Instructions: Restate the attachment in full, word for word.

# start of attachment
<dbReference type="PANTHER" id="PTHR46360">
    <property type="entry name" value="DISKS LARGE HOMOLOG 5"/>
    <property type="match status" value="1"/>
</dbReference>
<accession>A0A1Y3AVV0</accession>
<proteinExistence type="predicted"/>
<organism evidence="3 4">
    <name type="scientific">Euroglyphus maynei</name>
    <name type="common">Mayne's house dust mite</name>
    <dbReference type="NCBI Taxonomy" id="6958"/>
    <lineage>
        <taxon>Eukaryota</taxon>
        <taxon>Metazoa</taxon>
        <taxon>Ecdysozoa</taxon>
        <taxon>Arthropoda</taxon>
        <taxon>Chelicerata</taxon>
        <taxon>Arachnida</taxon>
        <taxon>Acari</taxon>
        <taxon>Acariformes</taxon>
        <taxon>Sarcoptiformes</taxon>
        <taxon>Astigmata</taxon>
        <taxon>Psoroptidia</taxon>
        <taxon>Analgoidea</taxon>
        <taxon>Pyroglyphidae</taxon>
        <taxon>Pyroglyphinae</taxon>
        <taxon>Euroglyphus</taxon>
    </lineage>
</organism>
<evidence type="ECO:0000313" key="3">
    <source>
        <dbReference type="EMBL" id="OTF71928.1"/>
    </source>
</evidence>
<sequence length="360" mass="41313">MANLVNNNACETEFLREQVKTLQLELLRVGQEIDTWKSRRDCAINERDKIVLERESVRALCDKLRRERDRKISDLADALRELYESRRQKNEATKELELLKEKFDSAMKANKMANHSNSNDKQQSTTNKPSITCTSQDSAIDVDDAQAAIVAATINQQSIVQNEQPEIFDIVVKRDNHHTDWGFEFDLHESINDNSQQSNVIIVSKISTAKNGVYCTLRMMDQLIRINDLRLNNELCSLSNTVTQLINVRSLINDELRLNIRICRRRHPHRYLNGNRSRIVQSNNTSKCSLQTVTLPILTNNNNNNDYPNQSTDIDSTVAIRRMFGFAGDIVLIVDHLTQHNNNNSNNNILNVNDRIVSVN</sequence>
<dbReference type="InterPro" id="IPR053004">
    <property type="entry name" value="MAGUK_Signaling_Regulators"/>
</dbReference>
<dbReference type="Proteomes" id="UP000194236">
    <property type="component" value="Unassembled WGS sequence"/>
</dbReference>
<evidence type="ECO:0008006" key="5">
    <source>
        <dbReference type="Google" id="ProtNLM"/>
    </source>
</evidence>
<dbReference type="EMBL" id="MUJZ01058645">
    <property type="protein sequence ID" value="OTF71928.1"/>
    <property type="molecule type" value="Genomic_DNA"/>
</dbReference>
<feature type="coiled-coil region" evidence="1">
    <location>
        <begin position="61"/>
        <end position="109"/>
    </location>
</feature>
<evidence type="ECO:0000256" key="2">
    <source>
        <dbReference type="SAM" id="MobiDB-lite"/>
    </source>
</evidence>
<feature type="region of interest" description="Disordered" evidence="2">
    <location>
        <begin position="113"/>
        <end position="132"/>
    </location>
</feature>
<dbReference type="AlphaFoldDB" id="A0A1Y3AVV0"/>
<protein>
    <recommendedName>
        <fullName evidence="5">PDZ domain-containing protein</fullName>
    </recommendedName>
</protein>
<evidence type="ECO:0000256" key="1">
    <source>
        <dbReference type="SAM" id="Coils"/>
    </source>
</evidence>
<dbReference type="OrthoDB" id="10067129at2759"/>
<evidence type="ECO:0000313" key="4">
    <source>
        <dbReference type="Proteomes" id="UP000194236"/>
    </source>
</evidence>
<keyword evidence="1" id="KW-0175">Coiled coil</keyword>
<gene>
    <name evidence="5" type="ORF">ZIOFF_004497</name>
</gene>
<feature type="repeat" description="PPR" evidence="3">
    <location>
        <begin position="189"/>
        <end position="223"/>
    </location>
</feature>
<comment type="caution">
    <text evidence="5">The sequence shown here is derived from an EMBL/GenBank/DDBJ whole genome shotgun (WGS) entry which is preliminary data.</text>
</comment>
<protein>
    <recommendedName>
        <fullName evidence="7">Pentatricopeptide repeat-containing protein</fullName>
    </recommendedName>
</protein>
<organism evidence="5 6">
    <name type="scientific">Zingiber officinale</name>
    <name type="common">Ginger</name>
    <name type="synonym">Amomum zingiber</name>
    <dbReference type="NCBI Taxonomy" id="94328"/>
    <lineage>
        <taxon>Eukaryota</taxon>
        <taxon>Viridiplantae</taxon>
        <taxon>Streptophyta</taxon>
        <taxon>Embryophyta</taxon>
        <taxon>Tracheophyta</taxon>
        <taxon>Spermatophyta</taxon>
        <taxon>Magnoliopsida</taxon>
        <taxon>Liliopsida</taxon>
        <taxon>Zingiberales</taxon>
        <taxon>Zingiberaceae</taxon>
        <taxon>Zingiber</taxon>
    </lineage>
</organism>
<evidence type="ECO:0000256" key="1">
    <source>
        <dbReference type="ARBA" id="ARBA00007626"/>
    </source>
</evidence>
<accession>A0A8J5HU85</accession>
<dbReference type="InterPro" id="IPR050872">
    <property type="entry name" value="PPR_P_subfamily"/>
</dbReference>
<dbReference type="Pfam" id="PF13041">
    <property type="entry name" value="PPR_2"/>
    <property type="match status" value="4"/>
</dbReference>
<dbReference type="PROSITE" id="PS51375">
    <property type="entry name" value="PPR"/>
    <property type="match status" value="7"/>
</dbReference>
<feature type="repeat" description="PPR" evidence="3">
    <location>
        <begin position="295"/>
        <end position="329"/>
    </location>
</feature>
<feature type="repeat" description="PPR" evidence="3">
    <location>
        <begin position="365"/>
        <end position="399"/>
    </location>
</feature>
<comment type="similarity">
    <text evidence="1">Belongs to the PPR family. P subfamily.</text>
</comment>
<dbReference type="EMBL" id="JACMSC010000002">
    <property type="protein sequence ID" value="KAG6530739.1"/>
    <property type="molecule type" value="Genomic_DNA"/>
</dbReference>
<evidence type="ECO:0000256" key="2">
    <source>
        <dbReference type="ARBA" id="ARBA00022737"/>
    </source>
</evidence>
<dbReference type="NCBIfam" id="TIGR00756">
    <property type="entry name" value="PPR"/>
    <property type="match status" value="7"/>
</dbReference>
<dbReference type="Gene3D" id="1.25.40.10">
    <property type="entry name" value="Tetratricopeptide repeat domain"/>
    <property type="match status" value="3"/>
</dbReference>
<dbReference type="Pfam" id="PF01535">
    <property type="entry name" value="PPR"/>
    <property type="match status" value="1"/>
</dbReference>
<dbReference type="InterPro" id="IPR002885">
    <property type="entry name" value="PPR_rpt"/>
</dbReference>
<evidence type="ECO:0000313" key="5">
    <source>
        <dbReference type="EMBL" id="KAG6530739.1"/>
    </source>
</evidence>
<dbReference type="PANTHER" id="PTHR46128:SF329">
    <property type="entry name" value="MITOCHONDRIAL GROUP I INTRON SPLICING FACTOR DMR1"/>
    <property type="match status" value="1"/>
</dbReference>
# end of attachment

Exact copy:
<dbReference type="PANTHER" id="PTHR46360">
    <property type="entry name" value="DISKS LARGE HOMOLOG 5"/>
    <property type="match status" value="1"/>
</dbReference>
<accession>A0A1Y3AVV0</accession>
<proteinExistence type="predicted"/>
<organism evidence="3 4">
    <name type="scientific">Euroglyphus maynei</name>
    <name type="common">Mayne's house dust mite</name>
    <dbReference type="NCBI Taxonomy" id="6958"/>
    <lineage>
        <taxon>Eukaryota</taxon>
        <taxon>Metazoa</taxon>
        <taxon>Ecdysozoa</taxon>
        <taxon>Arthropoda</taxon>
        <taxon>Chelicerata</taxon>
        <taxon>Arachnida</taxon>
        <taxon>Acari</taxon>
        <taxon>Acariformes</taxon>
        <taxon>Sarcoptiformes</taxon>
        <taxon>Astigmata</taxon>
        <taxon>Psoroptidia</taxon>
        <taxon>Analgoidea</taxon>
        <taxon>Pyroglyphidae</taxon>
        <taxon>Pyroglyphinae</taxon>
        <taxon>Euroglyphus</taxon>
    </lineage>
</organism>
<evidence type="ECO:0000313" key="3">
    <source>
        <dbReference type="EMBL" id="OTF71928.1"/>
    </source>
</evidence>
<sequence length="360" mass="41313">MANLVNNNACETEFLREQVKTLQLELLRVGQEIDTWKSRRDCAINERDKIVLERESVRALCDKLRRERDRKISDLADALRELYESRRQKNEATKELELLKEKFDSAMKANKMANHSNSNDKQQSTTNKPSITCTSQDSAIDVDDAQAAIVAATINQQSIVQNEQPEIFDIVVKRDNHHTDWGFEFDLHESINDNSQQSNVIIVSKISTAKNGVYCTLRMMDQLIRINDLRLNNELCSLSNTVTQLINVRSLINDELRLNIRICRRRHPHRYLNGNRSRIVQSNNTSKCSLQTVTLPILTNNNNNNDYPNQSTDIDSTVAIRRMFGFAGDIVLIVDHLTQHNNNNSNNNILNVNDRIVSVN</sequence>
<dbReference type="InterPro" id="IPR053004">
    <property type="entry name" value="MAGUK_Signaling_Regulators"/>
</dbReference>
<dbReference type="Proteomes" id="UP000194236">
    <property type="component" value="Unassembled WGS sequence"/>
</dbReference>
<evidence type="ECO:0008006" key="5">
    <source>
        <dbReference type="Google" id="ProtNLM"/>
    </source>
</evidence>
<dbReference type="EMBL" id="MUJZ01058645">
    <property type="protein sequence ID" value="OTF71928.1"/>
    <property type="molecule type" value="Genomic_DNA"/>
</dbReference>
<feature type="coiled-coil region" evidence="1">
    <location>
        <begin position="61"/>
        <end position="109"/>
    </location>
</feature>
<evidence type="ECO:0000256" key="2">
    <source>
        <dbReference type="SAM" id="MobiDB-lite"/>
    </source>
</evidence>
<feature type="region of interest" description="Disordered" evidence="2">
    <location>
        <begin position="113"/>
        <end position="132"/>
    </location>
</feature>
<dbReference type="AlphaFoldDB" id="A0A1Y3AVV0"/>
<protein>
    <recommendedName>
        <fullName evidence="5">PDZ domain-containing protein</fullName>
    </recommendedName>
</protein>
<evidence type="ECO:0000256" key="1">
    <source>
        <dbReference type="SAM" id="Coils"/>
    </source>
</evidence>
<dbReference type="OrthoDB" id="10067129at2759"/>
<evidence type="ECO:0000313" key="4">
    <source>
        <dbReference type="Proteomes" id="UP000194236"/>
    </source>
</evidence>
<keyword evidence="1" id="KW-0175">Coiled coil</keyword>
<gene>
    <name evidence="5" type="ORF">ZIOFF_004497</name>
</gene>
<feature type="repeat" description="PPR" evidence="3">
    <location>
        <begin position="189"/>
        <end position="223"/>
    </location>
</feature>
<comment type="caution">
    <text evidence="5">The sequence shown here is derived from an EMBL/GenBank/DDBJ whole genome shotgun (WGS) entry which is preliminary data.</text>
</comment>
<protein>
    <recommendedName>
        <fullName evidence="7">Pentatricopeptide repeat-containing protein</fullName>
    </recommendedName>
</protein>
<organism evidence="5 6">
    <name type="scientific">Zingiber officinale</name>
    <name type="common">Ginger</name>
    <name type="synonym">Amomum zingiber</name>
    <dbReference type="NCBI Taxonomy" id="94328"/>
    <lineage>
        <taxon>Eukaryota</taxon>
        <taxon>Viridiplantae</taxon>
        <taxon>Streptophyta</taxon>
        <taxon>Embryophyta</taxon>
        <taxon>Tracheophyta</taxon>
        <taxon>Spermatophyta</taxon>
        <taxon>Magnoliopsida</taxon>
        <taxon>Liliopsida</taxon>
        <taxon>Zingiberales</taxon>
        <taxon>Zingiberaceae</taxon>
        <taxon>Zingiber</taxon>
    </lineage>
</organism>
<evidence type="ECO:0000256" key="1">
    <source>
        <dbReference type="ARBA" id="ARBA00007626"/>
    </source>
</evidence>
<accession>A0A8J5HU85</accession>
<dbReference type="InterPro" id="IPR050872">
    <property type="entry name" value="PPR_P_subfamily"/>
</dbReference>
<dbReference type="Pfam" id="PF13041">
    <property type="entry name" value="PPR_2"/>
    <property type="match status" value="4"/>
</dbReference>
<dbReference type="PROSITE" id="PS51375">
    <property type="entry name" value="PPR"/>
    <property type="match status" value="7"/>
</dbReference>
<feature type="repeat" description="PPR" evidence="3">
    <location>
        <begin position="295"/>
        <end position="329"/>
    </location>
</feature>
<feature type="repeat" description="PPR" evidence="3">
    <location>
        <begin position="365"/>
        <end position="399"/>
    </location>
</feature>
<comment type="similarity">
    <text evidence="1">Belongs to the PPR family. P subfamily.</text>
</comment>
<dbReference type="EMBL" id="JACMSC010000002">
    <property type="protein sequence ID" value="KAG6530739.1"/>
    <property type="molecule type" value="Genomic_DNA"/>
</dbReference>
<evidence type="ECO:0000256" key="2">
    <source>
        <dbReference type="ARBA" id="ARBA00022737"/>
    </source>
</evidence>
<dbReference type="NCBIfam" id="TIGR00756">
    <property type="entry name" value="PPR"/>
    <property type="match status" value="7"/>
</dbReference>
<dbReference type="Gene3D" id="1.25.40.10">
    <property type="entry name" value="Tetratricopeptide repeat domain"/>
    <property type="match status" value="3"/>
</dbReference>
<dbReference type="Pfam" id="PF01535">
    <property type="entry name" value="PPR"/>
    <property type="match status" value="1"/>
</dbReference>
<dbReference type="InterPro" id="IPR002885">
    <property type="entry name" value="PPR_rpt"/>
</dbReference>
<evidence type="ECO:0000313" key="5">
    <source>
        <dbReference type="EMBL" id="KAG6530739.1"/>
    </source>
</evidence>
<dbReference type="PANTHER" id="PTHR46128:SF329">
    <property type="entry name" value="MITOCHONDRIAL GROUP I INTRON SPLICING FACTOR DMR1"/>
    <property type="match status" value="1"/>
</dbReference>